Big Horn, Wyo. -based Gourmetceuticals’ (www.gourmetceuticals.com) GLPH-1 is a polysaccharide extracted from the cell wall of yeast (Candidus utilis) and is clinically proven to boost immune health. With anti-inflammatory activity via multiple mechanisms, the polysaccharide approved for pharmaceutical and nutraceutical consumption in Europe, comes in liquid or water-soluble powder forms for drop-in formulation into foods such as cereal and bars.

Whey contains a range of proteins -- including beta-lactoglobulin, alpha-lactalbumin, glycol-macropeptide, albumin, immunoglobulins and lactoferrin – each with unique composition and functionalities that include immunity boosting. LactoMune is a whey protein concentrate from Stolle Wellness Products (www.smbimilk.com), Cincinnati. Research Vice President Bob Stohrer says dairy cows treated with immune stimulants produce milk with greater proportions of certain components with enhanced biological activity. Stolle Wellness’ proprietary processing methods allow for minimal heat to reduce damage during extraction. The milk protein concentrate from the same milk is marketed as MicroLactin for joint health support.

LactoMune (self-affirmed GRAS) is a relatively inexpensive, easy-to-process and soluble protein with four to five times the biological activity of soluble whey proteins. The MPC Microlactin (self-affirmed GRAS) has a creamier mouthfeel and is especially robust in acidic beverages when homogenized with small amounts of hydrocolloids such as pectins, alginates or carrageenans. Both ingredients are popular in a number of commercial food and beverage products in Japan and are being investigated for commercialization in the U.S.

“Regardless of how healthy the product, what boomers put in their mouths has to really taste very good,” says Karl Gradon, vice president of business development in Fonterra’s (www.fonterra.com) U.S. office in Schaumburg, Ill. Fonterra is rolling out several ingredients to help processors resolve every complaint on the palate front of nutrient-rich functional beverages. Clean-tasting notes are particularly important for difficult-to-formulate shelf-stable beverages enriched with proteins and vitamins – nutrients that tend to have undesirable taste.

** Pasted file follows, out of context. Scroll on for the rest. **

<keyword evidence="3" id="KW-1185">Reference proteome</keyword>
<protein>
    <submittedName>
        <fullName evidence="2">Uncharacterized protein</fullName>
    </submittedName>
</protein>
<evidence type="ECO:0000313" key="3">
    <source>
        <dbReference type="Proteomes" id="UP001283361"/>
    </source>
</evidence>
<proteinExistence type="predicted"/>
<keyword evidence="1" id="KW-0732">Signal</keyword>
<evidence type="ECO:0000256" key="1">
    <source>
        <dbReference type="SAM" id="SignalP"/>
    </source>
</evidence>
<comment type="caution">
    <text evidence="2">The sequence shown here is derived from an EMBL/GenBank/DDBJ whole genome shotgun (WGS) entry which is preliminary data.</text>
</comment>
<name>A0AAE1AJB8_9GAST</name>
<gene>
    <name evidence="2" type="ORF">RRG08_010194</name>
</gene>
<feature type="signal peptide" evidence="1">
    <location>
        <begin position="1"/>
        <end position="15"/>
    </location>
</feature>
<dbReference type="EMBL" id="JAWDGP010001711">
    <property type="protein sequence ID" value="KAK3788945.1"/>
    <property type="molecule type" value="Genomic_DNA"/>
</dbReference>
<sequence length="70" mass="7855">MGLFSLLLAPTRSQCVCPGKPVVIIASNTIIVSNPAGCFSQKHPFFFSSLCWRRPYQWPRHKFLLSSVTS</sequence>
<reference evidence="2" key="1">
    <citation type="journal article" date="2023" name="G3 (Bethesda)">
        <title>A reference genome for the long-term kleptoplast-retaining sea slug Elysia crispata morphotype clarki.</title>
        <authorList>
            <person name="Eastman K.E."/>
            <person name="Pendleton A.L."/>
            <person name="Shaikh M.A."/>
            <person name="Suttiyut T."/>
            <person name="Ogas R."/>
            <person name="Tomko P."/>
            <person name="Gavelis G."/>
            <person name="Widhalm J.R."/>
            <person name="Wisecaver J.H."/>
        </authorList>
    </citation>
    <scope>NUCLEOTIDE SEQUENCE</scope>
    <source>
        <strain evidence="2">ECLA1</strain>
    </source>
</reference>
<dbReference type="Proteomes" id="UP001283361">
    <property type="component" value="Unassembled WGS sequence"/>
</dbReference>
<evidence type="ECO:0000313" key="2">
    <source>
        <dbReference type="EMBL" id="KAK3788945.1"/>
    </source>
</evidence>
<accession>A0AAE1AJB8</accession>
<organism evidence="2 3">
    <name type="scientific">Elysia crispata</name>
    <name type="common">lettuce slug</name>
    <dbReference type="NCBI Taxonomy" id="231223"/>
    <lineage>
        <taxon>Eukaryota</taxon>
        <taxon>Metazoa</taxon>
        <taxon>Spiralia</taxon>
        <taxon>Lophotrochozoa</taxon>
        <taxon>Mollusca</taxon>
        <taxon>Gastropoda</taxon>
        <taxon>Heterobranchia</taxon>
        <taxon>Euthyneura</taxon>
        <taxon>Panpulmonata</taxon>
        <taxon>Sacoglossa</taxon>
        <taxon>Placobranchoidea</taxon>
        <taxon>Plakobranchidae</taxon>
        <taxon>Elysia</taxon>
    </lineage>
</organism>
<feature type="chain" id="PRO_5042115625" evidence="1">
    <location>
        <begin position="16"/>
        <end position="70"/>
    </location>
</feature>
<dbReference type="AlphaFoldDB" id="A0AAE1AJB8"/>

“Protein beverages are ideal for boosting boomers’ intake of essential nutrients and ensuring comprehensive nutrition especially during periods of stress, but have historically been shunned because of their notorious taste and chalky mouthfeel,” says Gradon. Fonterra’s PowerProtein range of MPC ingredients allows for smooth creamy taste with clean taste profiles with the added benefit of satiety.

Memory retention ranks high in the boomers’ quest for retaining vitality. Researchers at the University of Reading and the Peninsula Medical School, both in the UK, found blueberries can effectively prevent and even reverse age-related brain deficits including short-term memory loss.

“Blueberries are a major source of anthocyanins and flavanols,” according to the U.S. Highbush Blueberry Council (www.blueberry.org), Folsom, Calif. “In addition to enhancing short-term and long-term memory, they may also reduce the risk of age-related neurodegenerative diseases, such as Alzheimer’s, by preventing the effects of free radicals.”